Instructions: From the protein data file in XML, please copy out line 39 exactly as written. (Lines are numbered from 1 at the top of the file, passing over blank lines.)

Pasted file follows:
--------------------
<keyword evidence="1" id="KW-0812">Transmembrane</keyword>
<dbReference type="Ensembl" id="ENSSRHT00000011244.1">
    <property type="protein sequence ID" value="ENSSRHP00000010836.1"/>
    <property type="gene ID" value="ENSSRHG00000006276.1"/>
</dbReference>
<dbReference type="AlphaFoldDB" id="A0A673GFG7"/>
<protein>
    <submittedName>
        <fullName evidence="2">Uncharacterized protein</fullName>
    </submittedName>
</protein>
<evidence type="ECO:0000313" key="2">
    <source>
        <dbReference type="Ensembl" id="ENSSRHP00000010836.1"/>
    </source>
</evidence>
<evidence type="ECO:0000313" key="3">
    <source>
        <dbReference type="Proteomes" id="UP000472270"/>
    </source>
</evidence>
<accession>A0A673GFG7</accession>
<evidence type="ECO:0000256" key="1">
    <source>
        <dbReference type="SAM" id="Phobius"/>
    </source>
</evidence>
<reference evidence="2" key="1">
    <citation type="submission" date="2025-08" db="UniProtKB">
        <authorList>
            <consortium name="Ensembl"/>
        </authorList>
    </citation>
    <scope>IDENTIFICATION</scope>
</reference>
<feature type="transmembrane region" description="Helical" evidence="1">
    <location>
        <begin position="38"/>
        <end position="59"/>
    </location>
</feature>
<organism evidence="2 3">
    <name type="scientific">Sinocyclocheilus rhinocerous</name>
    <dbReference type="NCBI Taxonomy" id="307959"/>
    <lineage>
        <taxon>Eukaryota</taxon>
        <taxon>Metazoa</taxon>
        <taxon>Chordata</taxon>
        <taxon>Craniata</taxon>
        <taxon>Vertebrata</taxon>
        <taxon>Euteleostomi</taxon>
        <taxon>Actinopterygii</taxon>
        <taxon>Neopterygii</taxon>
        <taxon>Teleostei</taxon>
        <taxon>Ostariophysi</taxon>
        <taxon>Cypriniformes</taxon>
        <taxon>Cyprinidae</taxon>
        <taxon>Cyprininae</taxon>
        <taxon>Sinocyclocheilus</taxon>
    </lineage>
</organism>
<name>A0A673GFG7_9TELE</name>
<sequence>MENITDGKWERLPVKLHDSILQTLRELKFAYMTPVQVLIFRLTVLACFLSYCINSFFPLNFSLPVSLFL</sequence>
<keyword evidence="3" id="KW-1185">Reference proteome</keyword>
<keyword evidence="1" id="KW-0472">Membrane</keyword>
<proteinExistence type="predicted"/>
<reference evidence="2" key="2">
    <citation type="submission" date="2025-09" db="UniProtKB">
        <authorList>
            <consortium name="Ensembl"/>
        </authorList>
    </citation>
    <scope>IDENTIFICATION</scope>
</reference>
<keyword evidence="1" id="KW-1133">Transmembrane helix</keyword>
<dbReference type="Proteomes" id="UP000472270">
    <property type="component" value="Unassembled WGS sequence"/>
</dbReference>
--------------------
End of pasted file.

        <end position="59"/>